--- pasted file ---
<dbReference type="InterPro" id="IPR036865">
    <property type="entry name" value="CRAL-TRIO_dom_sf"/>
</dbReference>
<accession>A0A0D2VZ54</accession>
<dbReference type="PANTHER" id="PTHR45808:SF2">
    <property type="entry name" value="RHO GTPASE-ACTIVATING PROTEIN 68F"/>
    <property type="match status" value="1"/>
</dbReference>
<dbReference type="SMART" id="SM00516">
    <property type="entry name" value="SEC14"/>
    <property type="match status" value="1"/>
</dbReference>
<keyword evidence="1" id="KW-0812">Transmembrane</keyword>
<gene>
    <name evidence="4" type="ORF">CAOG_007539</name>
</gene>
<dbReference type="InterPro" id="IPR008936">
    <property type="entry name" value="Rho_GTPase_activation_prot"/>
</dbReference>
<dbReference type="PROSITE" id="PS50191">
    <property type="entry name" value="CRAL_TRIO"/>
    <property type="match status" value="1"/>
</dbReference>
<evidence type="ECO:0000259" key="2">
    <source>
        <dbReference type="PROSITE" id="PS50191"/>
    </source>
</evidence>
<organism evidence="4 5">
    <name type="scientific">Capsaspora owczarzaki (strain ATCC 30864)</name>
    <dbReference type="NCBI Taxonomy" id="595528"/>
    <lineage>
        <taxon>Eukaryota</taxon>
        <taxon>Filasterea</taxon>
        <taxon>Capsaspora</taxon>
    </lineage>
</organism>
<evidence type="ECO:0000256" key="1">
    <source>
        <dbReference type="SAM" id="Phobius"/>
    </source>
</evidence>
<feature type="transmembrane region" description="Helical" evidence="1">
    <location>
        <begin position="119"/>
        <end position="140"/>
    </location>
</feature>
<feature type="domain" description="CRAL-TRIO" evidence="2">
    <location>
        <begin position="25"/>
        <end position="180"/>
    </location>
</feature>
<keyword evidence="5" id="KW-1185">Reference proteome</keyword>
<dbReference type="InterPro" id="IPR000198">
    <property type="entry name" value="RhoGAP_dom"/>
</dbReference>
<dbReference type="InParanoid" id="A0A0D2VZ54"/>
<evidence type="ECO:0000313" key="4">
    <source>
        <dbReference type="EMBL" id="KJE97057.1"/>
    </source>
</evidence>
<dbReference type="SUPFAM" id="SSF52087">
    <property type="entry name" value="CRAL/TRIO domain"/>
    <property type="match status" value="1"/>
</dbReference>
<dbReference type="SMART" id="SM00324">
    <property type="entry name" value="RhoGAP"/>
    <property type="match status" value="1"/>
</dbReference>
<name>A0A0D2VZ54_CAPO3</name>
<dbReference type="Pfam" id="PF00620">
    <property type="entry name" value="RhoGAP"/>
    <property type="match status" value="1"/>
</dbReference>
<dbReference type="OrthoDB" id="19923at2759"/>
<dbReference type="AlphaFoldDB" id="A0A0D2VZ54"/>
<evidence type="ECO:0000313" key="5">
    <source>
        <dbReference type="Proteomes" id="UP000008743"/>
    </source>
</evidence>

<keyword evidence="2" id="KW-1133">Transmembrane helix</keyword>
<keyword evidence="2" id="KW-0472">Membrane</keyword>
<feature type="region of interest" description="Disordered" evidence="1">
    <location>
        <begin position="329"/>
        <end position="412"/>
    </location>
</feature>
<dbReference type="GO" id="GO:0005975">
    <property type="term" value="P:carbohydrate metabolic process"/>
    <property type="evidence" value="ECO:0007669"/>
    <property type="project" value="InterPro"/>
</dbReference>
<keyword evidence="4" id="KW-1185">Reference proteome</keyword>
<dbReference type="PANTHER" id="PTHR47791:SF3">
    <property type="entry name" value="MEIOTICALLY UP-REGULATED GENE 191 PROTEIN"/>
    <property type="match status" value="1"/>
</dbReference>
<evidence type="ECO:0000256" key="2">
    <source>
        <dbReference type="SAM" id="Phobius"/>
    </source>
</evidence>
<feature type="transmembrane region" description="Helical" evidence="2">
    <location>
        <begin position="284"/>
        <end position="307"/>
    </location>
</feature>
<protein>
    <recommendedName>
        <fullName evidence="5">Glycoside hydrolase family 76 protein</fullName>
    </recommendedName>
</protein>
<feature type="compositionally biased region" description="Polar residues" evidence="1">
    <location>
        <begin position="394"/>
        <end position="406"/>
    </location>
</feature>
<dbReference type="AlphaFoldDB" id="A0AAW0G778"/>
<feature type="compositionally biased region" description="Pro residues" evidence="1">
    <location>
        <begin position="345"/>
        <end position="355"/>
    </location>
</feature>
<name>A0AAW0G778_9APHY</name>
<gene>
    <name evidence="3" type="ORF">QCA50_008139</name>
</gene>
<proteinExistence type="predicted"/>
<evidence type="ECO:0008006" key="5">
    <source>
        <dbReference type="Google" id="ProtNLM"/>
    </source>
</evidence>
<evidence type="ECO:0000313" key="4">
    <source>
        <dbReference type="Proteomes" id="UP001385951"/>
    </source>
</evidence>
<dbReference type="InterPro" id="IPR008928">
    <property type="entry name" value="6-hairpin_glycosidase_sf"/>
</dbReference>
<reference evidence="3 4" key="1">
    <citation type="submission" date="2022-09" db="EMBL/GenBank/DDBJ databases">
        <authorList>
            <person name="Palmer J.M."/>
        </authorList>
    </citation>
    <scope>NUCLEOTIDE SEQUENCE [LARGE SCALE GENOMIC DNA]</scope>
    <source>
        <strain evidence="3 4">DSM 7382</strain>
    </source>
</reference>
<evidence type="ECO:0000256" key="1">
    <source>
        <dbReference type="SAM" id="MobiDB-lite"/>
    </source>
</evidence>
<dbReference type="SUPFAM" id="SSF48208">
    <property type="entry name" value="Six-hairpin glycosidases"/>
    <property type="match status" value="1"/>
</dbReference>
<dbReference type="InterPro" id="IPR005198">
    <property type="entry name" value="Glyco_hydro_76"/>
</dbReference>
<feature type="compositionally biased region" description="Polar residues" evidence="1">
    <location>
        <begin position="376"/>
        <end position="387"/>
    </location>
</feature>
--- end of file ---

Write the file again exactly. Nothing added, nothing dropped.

<dbReference type="InterPro" id="IPR036865">
    <property type="entry name" value="CRAL-TRIO_dom_sf"/>
</dbReference>
<accession>A0A0D2VZ54</accession>
<dbReference type="PANTHER" id="PTHR45808:SF2">
    <property type="entry name" value="RHO GTPASE-ACTIVATING PROTEIN 68F"/>
    <property type="match status" value="1"/>
</dbReference>
<dbReference type="SMART" id="SM00516">
    <property type="entry name" value="SEC14"/>
    <property type="match status" value="1"/>
</dbReference>
<keyword evidence="1" id="KW-0812">Transmembrane</keyword>
<gene>
    <name evidence="4" type="ORF">CAOG_007539</name>
</gene>
<dbReference type="InterPro" id="IPR008936">
    <property type="entry name" value="Rho_GTPase_activation_prot"/>
</dbReference>
<dbReference type="PROSITE" id="PS50191">
    <property type="entry name" value="CRAL_TRIO"/>
    <property type="match status" value="1"/>
</dbReference>
<evidence type="ECO:0000259" key="2">
    <source>
        <dbReference type="PROSITE" id="PS50191"/>
    </source>
</evidence>
<organism evidence="4 5">
    <name type="scientific">Capsaspora owczarzaki (strain ATCC 30864)</name>
    <dbReference type="NCBI Taxonomy" id="595528"/>
    <lineage>
        <taxon>Eukaryota</taxon>
        <taxon>Filasterea</taxon>
        <taxon>Capsaspora</taxon>
    </lineage>
</organism>
<evidence type="ECO:0000256" key="1">
    <source>
        <dbReference type="SAM" id="Phobius"/>
    </source>
</evidence>
<feature type="transmembrane region" description="Helical" evidence="1">
    <location>
        <begin position="119"/>
        <end position="140"/>
    </location>
</feature>
<feature type="domain" description="CRAL-TRIO" evidence="2">
    <location>
        <begin position="25"/>
        <end position="180"/>
    </location>
</feature>
<keyword evidence="5" id="KW-1185">Reference proteome</keyword>
<dbReference type="InterPro" id="IPR000198">
    <property type="entry name" value="RhoGAP_dom"/>
</dbReference>
<dbReference type="InParanoid" id="A0A0D2VZ54"/>
<evidence type="ECO:0000313" key="4">
    <source>
        <dbReference type="EMBL" id="KJE97057.1"/>
    </source>
</evidence>
<dbReference type="SUPFAM" id="SSF52087">
    <property type="entry name" value="CRAL/TRIO domain"/>
    <property type="match status" value="1"/>
</dbReference>
<dbReference type="SMART" id="SM00324">
    <property type="entry name" value="RhoGAP"/>
    <property type="match status" value="1"/>
</dbReference>
<name>A0A0D2VZ54_CAPO3</name>
<dbReference type="Pfam" id="PF00620">
    <property type="entry name" value="RhoGAP"/>
    <property type="match status" value="1"/>
</dbReference>
<dbReference type="OrthoDB" id="19923at2759"/>
<dbReference type="AlphaFoldDB" id="A0A0D2VZ54"/>
<evidence type="ECO:0000313" key="5">
    <source>
        <dbReference type="Proteomes" id="UP000008743"/>
    </source>
</evidence>

<keyword evidence="2" id="KW-1133">Transmembrane helix</keyword>
<keyword evidence="2" id="KW-0472">Membrane</keyword>
<feature type="region of interest" description="Disordered" evidence="1">
    <location>
        <begin position="329"/>
        <end position="412"/>
    </location>
</feature>
<dbReference type="GO" id="GO:0005975">
    <property type="term" value="P:carbohydrate metabolic process"/>
    <property type="evidence" value="ECO:0007669"/>
    <property type="project" value="InterPro"/>
</dbReference>
<keyword evidence="4" id="KW-1185">Reference proteome</keyword>
<dbReference type="PANTHER" id="PTHR47791:SF3">
    <property type="entry name" value="MEIOTICALLY UP-REGULATED GENE 191 PROTEIN"/>
    <property type="match status" value="1"/>
</dbReference>
<evidence type="ECO:0000256" key="2">
    <source>
        <dbReference type="SAM" id="Phobius"/>
    </source>
</evidence>
<feature type="transmembrane region" description="Helical" evidence="2">
    <location>
        <begin position="284"/>
        <end position="307"/>
    </location>
</feature>
<protein>
    <recommendedName>
        <fullName evidence="5">Glycoside hydrolase family 76 protein</fullName>
    </recommendedName>
</protein>
<feature type="compositionally biased region" description="Polar residues" evidence="1">
    <location>
        <begin position="394"/>
        <end position="406"/>
    </location>
</feature>
<dbReference type="AlphaFoldDB" id="A0AAW0G778"/>
<feature type="compositionally biased region" description="Pro residues" evidence="1">
    <location>
        <begin position="345"/>
        <end position="355"/>
    </location>
</feature>
<name>A0AAW0G778_9APHY</name>
<gene>
    <name evidence="3" type="ORF">QCA50_008139</name>
</gene>
<proteinExistence type="predicted"/>
<evidence type="ECO:0008006" key="5">
    <source>
        <dbReference type="Google" id="ProtNLM"/>
    </source>
</evidence>
<evidence type="ECO:0000313" key="4">
    <source>
        <dbReference type="Proteomes" id="UP001385951"/>
    </source>
</evidence>
<dbReference type="InterPro" id="IPR008928">
    <property type="entry name" value="6-hairpin_glycosidase_sf"/>
</dbReference>
<reference evidence="3 4" key="1">
    <citation type="submission" date="2022-09" db="EMBL/GenBank/DDBJ databases">
        <authorList>
            <person name="Palmer J.M."/>
        </authorList>
    </citation>
    <scope>NUCLEOTIDE SEQUENCE [LARGE SCALE GENOMIC DNA]</scope>
    <source>
        <strain evidence="3 4">DSM 7382</strain>
    </source>
</reference>
<evidence type="ECO:0000256" key="1">
    <source>
        <dbReference type="SAM" id="MobiDB-lite"/>
    </source>
</evidence>
<dbReference type="SUPFAM" id="SSF48208">
    <property type="entry name" value="Six-hairpin glycosidases"/>
    <property type="match status" value="1"/>
</dbReference>
<dbReference type="InterPro" id="IPR005198">
    <property type="entry name" value="Glyco_hydro_76"/>
</dbReference>
<feature type="compositionally biased region" description="Polar residues" evidence="1">
    <location>
        <begin position="376"/>
        <end position="387"/>
    </location>
</feature>